New York State Seal
STATE OF NEW YORK
INSURANCE DEPARTMENT
25 BEAVER STREET
NEW YORK, NEW YORK 10004

David A. Paterson
Governor

Eric R. Dinallo
Superintendent

OGC Op. No. 09-01-06

The Office of General Counsel issued the following opinion on January 15, 2009, representing the position of the New York State Insurance Department.

RE: Return of Unearned Premium from Producer-Canceled Assigned Risk Policy

Question Presented:

1) May an insurer cancel an assigned risk policy that is subject to a premium finance agreement at the behest of a producer because the insured’s check, which was deposited in the producer’s premium account, was dishonored by the bank upon which it was drawn?

2) To whom must the insurer return the canceled policy’s unearned premium?

Conclusion:

1) Yes. An insurer may cancel an assigned risk policy that is subject to a premium finance agreement at the behest of a producer that requests cancellation in accordance with New York Auto Insurance Plan (“NYAIP”) § 18(4).

2) The insurer must return, from the canceled policy’s unearned premium, the amount paid by the premium finance agency, pursuant to N.Y. Ins. Law § 3428(d) (McKinney 2007). Further, the insurer must return the remainder, if any, to the producer that requested cancellation, as authorized by NYAIP
§ 18(4), because the insured’s check, which was deposited in the producer’s premium account, was dishonored by the bank upon which it was drawn.

Facts:

An inquirer set forth the following as facts applicable to the inquiry:

Insured applied for coverage under NYAIP and gave producer a deposit of $247.00 by personal check, with intent to finance the balance via premium finance agency. Producer then issued an agency check payable to NYAIP for $172.00 and a finance company draft for $112.00 and submitted application and deposits to the Plan. The required 25% deposit was met, as was the required split between producer check and finance company draft, 15%/10%. The insurer . . . issued the policy with a premium of $1,118.00. The insured’s check subsequently was returned unpaid by his bank for the reason “Account Closed.” . . . The proceeds of the finance agreement were never received from the premium finance company. The earned premium was computed to be $149.00.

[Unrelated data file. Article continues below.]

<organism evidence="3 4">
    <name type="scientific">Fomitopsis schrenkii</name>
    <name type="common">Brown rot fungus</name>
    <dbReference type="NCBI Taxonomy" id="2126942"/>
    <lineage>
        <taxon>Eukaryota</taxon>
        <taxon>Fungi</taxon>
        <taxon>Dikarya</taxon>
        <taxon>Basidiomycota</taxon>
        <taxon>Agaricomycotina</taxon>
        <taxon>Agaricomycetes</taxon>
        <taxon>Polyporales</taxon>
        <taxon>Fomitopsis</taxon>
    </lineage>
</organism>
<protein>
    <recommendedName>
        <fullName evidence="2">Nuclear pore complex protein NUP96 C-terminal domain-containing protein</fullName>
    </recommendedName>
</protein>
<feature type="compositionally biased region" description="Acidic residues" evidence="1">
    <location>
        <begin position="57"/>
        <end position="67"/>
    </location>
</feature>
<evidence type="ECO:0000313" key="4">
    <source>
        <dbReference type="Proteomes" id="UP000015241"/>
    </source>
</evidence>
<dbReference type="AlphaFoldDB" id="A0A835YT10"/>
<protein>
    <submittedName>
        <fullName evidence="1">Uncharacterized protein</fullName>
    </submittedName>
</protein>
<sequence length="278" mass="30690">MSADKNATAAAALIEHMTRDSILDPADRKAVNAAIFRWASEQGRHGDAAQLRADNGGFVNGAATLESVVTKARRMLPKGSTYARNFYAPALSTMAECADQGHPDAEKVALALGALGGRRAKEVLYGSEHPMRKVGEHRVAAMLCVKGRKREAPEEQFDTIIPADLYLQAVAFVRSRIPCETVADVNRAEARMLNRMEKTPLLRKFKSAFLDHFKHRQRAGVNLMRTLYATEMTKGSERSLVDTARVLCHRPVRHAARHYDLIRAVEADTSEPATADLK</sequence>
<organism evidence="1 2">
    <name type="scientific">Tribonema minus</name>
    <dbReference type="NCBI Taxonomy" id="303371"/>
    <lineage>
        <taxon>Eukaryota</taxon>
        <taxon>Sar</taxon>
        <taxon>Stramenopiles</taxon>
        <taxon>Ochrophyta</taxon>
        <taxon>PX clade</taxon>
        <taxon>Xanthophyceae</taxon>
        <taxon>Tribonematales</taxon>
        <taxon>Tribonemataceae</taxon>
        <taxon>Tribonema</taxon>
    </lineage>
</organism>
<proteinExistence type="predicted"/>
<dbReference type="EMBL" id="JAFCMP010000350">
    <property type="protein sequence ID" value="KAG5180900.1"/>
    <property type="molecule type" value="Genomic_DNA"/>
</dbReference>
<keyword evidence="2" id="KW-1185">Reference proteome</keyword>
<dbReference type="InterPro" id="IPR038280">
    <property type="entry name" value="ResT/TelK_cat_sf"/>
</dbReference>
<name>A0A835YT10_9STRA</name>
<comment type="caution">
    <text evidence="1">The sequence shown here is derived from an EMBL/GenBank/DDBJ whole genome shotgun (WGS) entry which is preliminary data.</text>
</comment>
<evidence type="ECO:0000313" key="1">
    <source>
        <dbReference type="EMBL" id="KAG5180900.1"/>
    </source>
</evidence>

Although the inquirer originally stated that the premium finance agency never remitted the policy premium, he later confirmed that $112 of the $284 received by the insurer as deposit premium was submitted as a draft drawn on the premium finance agency’s account. Thus, the premium finance company paid 40% of the deposit premium and the producer paid the remaining 60%.

Based on the information provided, there is a balance of $135 that is returnable as unearned premium on the canceled policy. The inquirer asked whether the unearned premium should be remitted to the producer or to the premium finance agency.

Analysis:

A producer of an assigned risk policy may cancel an insured’s coverage pursuant to NYAIP § 18(4), which states:

4. Cancellation at the Request of Producer

An insurer shall, at the request of a producer, cancel the entire policy in conformity with the Vehicle and Traffic Law where a producer submits proof that a check, tendered by the insured to be used for the payment of premium, and which has been deposited in the producer’s premium account, has been refused payment by the bank upon which it has been drawn. Such cancellation shall be on a pro rata basis, subject to the minimum retained premium charge prescribed in the Minimum Premium Rule in the Plan Manual, whichever is greater, and the unearned portion of the paid premium, if any, shall be returned to the producer to the extent of the amount of the dishonored check.

An assigned risk policy that has been premium financed may be also subject to Banking Law § 576, which reads in relevant part as follows:

1. When a premium finance agreement contains a power of attorney or other authority enabling the premium finance agency to cancel any insurance contract or contracts listed in the agreement, the insurance contract or contracts shall not be cancelled unless such cancellation is effectuated in accordance with the following provisions: